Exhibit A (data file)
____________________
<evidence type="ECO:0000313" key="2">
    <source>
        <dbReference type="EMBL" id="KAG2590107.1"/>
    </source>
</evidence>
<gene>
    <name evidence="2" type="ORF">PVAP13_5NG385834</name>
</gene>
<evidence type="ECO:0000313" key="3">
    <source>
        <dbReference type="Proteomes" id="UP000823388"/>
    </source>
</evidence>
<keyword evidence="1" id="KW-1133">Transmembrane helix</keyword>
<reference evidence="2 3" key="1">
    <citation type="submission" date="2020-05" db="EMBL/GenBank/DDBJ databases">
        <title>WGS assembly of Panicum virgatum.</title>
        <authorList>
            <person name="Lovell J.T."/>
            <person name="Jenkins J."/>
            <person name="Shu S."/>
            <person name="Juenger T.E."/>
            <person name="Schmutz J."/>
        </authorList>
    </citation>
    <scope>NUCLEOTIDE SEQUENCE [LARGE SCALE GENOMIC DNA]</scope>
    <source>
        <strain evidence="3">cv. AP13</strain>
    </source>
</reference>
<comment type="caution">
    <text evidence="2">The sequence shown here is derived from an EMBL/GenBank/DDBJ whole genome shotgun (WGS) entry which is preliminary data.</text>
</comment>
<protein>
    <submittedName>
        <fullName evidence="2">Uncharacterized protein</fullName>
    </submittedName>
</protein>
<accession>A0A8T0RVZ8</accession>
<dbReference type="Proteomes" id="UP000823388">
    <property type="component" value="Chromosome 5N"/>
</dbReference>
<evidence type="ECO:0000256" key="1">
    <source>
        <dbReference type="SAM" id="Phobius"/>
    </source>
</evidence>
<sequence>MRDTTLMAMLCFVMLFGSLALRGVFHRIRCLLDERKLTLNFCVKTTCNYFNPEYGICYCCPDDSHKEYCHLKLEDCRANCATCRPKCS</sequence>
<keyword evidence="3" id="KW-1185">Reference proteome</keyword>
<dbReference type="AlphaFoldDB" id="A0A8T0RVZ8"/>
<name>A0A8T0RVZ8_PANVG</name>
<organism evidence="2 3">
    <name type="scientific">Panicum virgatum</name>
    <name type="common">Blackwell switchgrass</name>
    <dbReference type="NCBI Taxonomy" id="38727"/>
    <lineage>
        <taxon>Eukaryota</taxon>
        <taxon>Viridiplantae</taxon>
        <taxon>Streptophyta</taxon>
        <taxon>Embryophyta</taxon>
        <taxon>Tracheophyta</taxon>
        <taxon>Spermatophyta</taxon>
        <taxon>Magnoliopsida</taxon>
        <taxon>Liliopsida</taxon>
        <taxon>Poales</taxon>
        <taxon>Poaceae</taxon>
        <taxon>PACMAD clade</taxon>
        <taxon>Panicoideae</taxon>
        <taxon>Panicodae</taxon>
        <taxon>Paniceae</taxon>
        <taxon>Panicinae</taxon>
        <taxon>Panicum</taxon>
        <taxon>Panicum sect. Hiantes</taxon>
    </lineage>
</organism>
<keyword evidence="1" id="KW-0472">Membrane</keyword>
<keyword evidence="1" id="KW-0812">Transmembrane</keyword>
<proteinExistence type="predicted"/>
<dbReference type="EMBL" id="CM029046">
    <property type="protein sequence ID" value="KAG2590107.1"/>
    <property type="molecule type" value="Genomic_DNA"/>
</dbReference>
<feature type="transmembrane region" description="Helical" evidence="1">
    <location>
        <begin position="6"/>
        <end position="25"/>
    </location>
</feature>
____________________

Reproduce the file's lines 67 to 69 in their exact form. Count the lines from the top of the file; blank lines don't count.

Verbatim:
        <taxon>PACMAD clade</taxon>
        <taxon>Panicoideae</taxon>
        <taxon>Panicodae</taxon>